The bright-robed Days sit now at feast, and sup
From golden service heaped with fruits divine.
The waning Year drains from October's cup
The melancholy cheer of Autumn's wine.
A ruddier tide fills now the tingling veins
And life takes on a sturdier-hearted tone.
Care's hungering grasp the mounting soul disdains.
And scorns to count the sorrows she hath known:
What matters it if Summer's birds have flown,
And rustling leaves drift on the upland plains?
Though Nature's wide arms bear her precious grains
To fragrant hidden garners of her own,
Yet what her lavish lap hath spilled, remains,
For careful gleaning is to her unknown.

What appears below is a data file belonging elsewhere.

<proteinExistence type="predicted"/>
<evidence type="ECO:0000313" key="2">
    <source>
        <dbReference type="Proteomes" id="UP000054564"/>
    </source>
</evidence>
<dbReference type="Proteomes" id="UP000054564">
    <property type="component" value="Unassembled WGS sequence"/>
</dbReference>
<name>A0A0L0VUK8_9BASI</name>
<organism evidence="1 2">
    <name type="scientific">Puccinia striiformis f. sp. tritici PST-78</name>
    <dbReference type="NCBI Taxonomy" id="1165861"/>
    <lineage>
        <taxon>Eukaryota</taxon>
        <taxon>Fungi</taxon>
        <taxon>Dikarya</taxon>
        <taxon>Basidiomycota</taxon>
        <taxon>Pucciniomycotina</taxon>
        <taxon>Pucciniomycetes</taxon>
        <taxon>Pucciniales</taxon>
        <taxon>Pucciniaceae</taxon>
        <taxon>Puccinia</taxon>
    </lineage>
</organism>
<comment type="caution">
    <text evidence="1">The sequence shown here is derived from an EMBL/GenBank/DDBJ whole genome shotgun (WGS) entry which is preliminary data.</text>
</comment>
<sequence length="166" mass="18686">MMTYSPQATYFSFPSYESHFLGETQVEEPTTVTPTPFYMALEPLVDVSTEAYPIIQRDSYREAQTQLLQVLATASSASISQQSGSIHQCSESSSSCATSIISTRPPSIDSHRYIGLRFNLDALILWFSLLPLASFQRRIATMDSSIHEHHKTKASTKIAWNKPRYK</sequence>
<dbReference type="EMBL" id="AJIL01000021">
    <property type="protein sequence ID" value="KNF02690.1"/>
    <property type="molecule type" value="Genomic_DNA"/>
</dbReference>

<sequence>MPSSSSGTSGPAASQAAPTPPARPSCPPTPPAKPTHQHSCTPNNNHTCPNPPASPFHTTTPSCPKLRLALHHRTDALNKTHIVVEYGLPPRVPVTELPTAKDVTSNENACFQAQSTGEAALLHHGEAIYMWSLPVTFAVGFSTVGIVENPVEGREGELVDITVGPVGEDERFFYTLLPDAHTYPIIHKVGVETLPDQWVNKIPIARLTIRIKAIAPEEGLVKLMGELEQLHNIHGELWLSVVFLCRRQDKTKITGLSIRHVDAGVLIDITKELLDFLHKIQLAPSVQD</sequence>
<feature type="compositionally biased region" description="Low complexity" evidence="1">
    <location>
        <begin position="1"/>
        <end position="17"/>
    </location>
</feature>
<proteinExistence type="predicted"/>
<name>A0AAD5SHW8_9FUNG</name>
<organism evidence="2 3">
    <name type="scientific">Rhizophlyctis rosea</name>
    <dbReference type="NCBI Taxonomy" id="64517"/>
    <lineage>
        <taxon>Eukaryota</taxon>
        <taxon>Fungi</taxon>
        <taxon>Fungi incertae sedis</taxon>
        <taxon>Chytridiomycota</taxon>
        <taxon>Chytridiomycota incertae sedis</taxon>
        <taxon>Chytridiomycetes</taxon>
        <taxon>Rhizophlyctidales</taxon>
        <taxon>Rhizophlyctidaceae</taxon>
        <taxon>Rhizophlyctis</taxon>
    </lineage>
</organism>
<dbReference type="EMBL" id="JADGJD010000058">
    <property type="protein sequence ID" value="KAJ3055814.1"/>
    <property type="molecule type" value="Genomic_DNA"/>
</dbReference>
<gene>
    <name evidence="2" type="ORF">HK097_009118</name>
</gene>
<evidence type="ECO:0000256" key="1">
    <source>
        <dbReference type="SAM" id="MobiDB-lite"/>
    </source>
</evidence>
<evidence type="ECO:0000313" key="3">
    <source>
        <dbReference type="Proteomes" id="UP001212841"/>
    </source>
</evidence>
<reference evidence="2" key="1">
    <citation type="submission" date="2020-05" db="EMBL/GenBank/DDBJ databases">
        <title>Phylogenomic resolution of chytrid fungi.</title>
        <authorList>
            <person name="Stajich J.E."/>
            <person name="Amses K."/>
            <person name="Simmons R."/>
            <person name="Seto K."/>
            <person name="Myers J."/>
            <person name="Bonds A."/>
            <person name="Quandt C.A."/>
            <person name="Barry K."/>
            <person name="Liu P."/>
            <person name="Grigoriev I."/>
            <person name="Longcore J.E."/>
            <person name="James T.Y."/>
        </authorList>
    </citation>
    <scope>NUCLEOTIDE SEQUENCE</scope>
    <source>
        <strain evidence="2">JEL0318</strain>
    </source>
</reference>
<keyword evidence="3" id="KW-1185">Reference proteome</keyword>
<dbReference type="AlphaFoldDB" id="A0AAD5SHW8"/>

From her full hand her ripened seeds are thrown
On springing fields late-freshened from the rains,
And Hope's clear bugle on the hills is blown
By comely lips made moist with fruity-stains.
Shall we be found less generous to our souls
Than are the Seasons to the patient Earth?—
Shall we yet choose to drift in mental shoals
Where weak-winged fancies only find a birth?
Shall we be found more niggard of our store
Than are the flame-crowned princes of the wood,
While at our heart's inhospitable door
A brother faints for some withholden good?
The richest gifts of Nature kept unshared
Become but poverty: goods unbestowed,
Like fruits ungathered, shrivel into blight,
Which mars the soul's new blossoming; the road
Of excellence was by some god prepared,
So that no souls might win the glorious height
Save those unweighted by that hindering load.
Robert Burns Wilson